Perfect harmonisation of experimentally validated probes, RNA isolation from FFPE and processing are key to high-quality data which you receive for every project. Combined with our dedicated sample processing protocol for FFPE, ArrayXS Human FFPE delivers highest data quality for FFPE materials.
Sourced from Annotation Release 106 based on the genome assembly GRCh38; 33,975 genes are represented on ArrayXS Human FFPE.
Our turnaround times starting from 2 weeks including data analysis guarantee fast progress in your research project.
Agilent’s superior sensitivity, the extended dynamic range over 5 logs and OakLabs’ proven validation strategy allow for the detection of subtle biological changes with confidence. For example, our FFPE tissue preparation process is very exact, whether it be an FFPE tumor or any other FFPE specimen at your disposal. Our specialized lab team can even work with tiny amounts as obtained from laser capture microdissection (LCM).
ArrayXS Human FFPE is validated and certified for new strong features creating an outstanding experience to fit your your research and development process and protocol.
Bundled with a comprehensive data analysis package, the ArrayXS FFPE service enables a rapid interpretation of results.
|OakLabs product number||XS-200110|
|GEO Platform ID||to be announced|
|Design creation date||12/20/2015|
|Format||8 x 60K|
|Biological features||33,975 target IDs (coding genes)|
|Replicates of biological probes||300 x 10|
|Positive controls||35 x 12 ERCC control oligonucleotides 35 x 10 E1A spike-in control oligonucleotides|
|Gene list, annotations, design files, probe sequences||Contact service(at)oak-labs.com.|
|Composition||Sequence content sourced from: genome build GRCh38, probe design and protocol adapted to FFPE samples|
|Validation details||OakLabs’ approved MyArray strategy (details: Development of ArrayXS Human FFPE)|
|Manufacturing||Agilent 60-mer SurePrint technology, details: Agilent’s Microarray Technology|
|Compatibility||1- and 2-colour hybridisations|
An initial large microarray was developed to detect 33,975 coding transcripts. Every sequence was represented by up to 20 different probes. In addition, all probes of Agilent’s SurePrint G3 Human Gene Expression 8x60K v2 Microarray (ID 039464) as well as OakLabs ArrayXS Human (ID 079407) were added.
FFPE samples of various sources and ages were processed and hybridised onto the initial microarrays.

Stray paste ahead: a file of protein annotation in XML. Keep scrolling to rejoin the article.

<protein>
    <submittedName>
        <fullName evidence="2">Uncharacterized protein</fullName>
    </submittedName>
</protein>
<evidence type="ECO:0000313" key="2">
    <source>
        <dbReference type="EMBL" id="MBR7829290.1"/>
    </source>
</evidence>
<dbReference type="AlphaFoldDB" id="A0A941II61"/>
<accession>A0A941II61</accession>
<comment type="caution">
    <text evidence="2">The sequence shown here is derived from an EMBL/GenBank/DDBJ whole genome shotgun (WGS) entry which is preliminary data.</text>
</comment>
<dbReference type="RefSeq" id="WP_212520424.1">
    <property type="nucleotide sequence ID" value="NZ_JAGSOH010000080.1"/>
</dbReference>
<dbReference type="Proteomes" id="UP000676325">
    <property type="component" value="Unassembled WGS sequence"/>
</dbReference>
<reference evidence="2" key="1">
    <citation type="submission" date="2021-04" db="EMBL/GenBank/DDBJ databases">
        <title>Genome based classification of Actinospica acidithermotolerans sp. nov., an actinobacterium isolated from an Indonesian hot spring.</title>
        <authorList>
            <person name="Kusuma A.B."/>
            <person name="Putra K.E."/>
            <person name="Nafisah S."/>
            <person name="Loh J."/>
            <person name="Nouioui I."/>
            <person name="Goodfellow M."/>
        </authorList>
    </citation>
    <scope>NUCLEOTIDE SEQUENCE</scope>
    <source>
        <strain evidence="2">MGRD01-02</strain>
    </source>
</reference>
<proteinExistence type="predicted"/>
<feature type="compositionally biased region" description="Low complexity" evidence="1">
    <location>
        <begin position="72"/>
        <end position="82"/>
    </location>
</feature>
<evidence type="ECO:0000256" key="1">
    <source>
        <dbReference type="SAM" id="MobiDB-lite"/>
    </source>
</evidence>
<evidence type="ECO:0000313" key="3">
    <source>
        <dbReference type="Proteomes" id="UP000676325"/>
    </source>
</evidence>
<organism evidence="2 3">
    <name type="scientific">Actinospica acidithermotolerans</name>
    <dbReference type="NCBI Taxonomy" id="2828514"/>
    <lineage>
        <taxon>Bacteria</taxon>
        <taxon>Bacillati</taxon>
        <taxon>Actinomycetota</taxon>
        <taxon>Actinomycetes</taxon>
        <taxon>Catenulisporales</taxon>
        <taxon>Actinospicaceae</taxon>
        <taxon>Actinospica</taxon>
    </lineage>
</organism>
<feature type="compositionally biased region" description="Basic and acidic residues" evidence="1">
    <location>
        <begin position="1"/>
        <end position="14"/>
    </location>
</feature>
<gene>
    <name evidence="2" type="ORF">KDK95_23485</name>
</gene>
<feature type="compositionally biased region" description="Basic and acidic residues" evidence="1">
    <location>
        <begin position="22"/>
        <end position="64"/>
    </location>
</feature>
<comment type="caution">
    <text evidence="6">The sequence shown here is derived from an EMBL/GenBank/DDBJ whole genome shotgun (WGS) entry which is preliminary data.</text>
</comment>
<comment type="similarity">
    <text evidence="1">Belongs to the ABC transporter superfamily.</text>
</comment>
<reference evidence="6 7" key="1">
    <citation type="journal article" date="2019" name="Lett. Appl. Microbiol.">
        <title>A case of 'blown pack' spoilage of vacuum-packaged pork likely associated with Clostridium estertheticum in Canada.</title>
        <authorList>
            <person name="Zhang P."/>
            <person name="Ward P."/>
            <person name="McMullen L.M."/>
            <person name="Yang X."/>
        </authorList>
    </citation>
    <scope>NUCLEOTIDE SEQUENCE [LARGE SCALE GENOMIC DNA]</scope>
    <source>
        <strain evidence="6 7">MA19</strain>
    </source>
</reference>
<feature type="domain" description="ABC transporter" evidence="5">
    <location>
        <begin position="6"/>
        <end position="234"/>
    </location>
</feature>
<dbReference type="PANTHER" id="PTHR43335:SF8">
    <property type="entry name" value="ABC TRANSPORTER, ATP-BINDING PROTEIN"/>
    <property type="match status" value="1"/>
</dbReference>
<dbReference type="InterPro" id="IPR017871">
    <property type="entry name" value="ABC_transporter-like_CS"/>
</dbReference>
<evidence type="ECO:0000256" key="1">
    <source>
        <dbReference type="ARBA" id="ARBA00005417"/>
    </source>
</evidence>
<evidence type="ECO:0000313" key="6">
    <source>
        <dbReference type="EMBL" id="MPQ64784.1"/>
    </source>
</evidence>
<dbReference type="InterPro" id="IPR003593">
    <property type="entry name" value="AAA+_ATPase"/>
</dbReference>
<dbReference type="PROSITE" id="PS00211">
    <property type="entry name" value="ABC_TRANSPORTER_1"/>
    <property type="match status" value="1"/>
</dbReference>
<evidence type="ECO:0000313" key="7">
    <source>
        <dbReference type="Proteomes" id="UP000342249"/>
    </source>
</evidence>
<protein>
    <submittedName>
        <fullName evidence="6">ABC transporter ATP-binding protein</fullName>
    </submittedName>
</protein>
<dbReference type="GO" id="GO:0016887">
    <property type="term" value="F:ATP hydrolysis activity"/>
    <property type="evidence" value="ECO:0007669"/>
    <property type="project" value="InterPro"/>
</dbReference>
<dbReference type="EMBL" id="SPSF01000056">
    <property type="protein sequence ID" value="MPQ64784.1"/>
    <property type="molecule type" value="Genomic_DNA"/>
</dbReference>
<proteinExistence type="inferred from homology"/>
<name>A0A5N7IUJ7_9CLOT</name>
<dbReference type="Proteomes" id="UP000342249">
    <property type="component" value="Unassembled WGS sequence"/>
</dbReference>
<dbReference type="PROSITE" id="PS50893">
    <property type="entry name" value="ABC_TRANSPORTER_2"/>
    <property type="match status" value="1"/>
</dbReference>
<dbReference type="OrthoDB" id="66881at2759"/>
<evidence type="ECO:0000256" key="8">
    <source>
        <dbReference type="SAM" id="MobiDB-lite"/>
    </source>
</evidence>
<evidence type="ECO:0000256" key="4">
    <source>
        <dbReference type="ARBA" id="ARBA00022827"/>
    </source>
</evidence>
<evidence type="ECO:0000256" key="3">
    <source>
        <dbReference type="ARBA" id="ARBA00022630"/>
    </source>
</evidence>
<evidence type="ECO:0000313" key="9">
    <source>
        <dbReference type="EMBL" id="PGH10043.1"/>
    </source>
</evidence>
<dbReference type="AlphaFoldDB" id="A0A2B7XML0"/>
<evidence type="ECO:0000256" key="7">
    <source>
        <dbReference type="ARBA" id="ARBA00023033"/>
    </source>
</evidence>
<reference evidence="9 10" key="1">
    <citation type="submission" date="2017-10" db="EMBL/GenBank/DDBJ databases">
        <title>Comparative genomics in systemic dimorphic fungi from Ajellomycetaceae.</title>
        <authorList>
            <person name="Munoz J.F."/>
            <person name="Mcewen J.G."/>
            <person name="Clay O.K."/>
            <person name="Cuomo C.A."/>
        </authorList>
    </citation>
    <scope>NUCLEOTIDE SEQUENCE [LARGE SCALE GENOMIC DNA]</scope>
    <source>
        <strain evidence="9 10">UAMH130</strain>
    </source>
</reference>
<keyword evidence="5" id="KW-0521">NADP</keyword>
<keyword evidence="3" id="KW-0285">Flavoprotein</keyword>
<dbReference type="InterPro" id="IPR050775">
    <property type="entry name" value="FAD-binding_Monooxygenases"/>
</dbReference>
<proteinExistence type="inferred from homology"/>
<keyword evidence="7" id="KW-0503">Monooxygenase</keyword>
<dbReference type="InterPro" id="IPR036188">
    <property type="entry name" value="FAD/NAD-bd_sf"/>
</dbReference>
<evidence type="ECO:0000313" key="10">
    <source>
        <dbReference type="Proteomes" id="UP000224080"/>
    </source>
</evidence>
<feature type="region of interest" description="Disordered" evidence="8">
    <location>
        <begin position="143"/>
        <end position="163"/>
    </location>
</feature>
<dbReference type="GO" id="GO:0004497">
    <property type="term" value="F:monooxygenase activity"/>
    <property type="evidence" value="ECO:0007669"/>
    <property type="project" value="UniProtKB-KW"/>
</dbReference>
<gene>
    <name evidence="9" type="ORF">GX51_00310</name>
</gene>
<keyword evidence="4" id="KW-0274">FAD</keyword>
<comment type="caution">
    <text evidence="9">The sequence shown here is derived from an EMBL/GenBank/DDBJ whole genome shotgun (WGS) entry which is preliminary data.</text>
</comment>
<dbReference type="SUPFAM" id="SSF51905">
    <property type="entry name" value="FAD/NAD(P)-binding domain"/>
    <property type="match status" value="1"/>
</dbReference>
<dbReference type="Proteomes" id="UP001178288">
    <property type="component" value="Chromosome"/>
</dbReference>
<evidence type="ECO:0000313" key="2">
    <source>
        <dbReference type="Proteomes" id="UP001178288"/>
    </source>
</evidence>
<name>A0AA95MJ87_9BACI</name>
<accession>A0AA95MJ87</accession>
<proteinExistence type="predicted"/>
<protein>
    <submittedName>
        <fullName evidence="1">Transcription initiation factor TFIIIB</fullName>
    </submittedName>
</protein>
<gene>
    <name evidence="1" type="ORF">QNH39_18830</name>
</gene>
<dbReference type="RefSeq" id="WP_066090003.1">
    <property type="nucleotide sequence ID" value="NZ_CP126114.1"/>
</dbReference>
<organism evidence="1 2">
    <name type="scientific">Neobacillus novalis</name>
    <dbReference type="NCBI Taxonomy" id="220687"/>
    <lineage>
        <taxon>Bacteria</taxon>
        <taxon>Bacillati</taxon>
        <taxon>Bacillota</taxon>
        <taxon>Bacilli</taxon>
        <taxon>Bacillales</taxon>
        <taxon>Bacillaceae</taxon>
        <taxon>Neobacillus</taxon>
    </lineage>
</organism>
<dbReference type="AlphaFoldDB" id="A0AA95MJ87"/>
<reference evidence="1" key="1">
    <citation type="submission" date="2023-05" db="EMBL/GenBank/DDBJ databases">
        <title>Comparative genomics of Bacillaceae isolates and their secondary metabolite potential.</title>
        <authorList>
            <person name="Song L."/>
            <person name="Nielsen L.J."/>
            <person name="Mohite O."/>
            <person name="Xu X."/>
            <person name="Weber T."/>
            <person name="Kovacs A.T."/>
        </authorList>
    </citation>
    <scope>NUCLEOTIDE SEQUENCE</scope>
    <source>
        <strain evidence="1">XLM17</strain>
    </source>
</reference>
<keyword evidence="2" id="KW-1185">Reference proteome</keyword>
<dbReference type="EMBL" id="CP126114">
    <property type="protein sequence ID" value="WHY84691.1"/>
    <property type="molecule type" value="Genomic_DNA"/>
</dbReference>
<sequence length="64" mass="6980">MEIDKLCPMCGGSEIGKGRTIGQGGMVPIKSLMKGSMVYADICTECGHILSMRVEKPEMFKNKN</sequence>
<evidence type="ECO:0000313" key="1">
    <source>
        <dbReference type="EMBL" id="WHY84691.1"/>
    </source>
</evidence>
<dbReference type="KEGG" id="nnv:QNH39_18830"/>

Based on the hybridisation data, the best suited probes were selected to reliably measure gene expression in FFPE samples according to our FFPE protocol.
Each probe on ArrayXS Human FFPE was selected from a variety of different probes, including those of the 8x60K Agilent microarray and OakLabs' ArrayXS Human, both not developed specifically for formalin-fixed, paraffin-embedded tissue. For the majority of genes, neither the Agilent nor the ArrayXS Human's probe was the best choice.
Figure 1 illustrates, exemplarily for one gene, the probes’ signals on ArrayXS Human FFPE (green shadowed) compared to other tested probes including the one on Agilent’s 8x60K (red shadowed) as well as on OakLabs ArrayXS for gene expression in FFPE (blue shadowed).
The importance of harmonisation of probe design and sample processing and hybridisation to achieve high data quality is also illustrated in figures 2 and 3. The histograms show the signal distributions of the same sample hybridised to ArrayXS Human FFPE (blue) compared to the alternative microarrays (grey), Agilent's 8x60K (Fig 2) and ArrayXS Human (Fig 3). In both comparisons, the histograms of the signals obtained from ArrayXS Human FFPE are shifted to the right towards larger signals and at the same time, the peak on the left is significantly smaller indicating that the expression of a large portion of genes can be detected only with ArrayXS Human FFPE.
In gene expression studies from fresh material, a 1-colour approach is preferred over a 2-colour approach due to its large flexibility and the lower costs.
In contrast, a 2-colour dye swap analysis of FFPE material is capable of increasing the confidence of the identified genes, as demonstrated in a pilot project that has been performed on FFPE tumor tissue and normal tissue of 10 patients.
The mean log2 fold changes of tumor versus normal are visualised in a scatter plot (figure 4). The x-axis shows the data with the tumor tissue cy5-labeled and the normal tissue cy3-labelled, and y-axis vice versa.
Genes which have been identified to be significantly (at a p-value of 0.05) differentially expressed in both labelling orientations appear green. Those ones that are not significantly differentially expressed in either orientation appear in the middle of the plot and grey.
Those genes with detection of signficant differential expression in only one labelling orientation appear red. Those genes illustrate the portion of potentially false positive identifications if a dyes swap approach is being avoided. Therefore, by a 2-colour dye swap approach the significance of the identified genes (DNA and RNA) will be increased.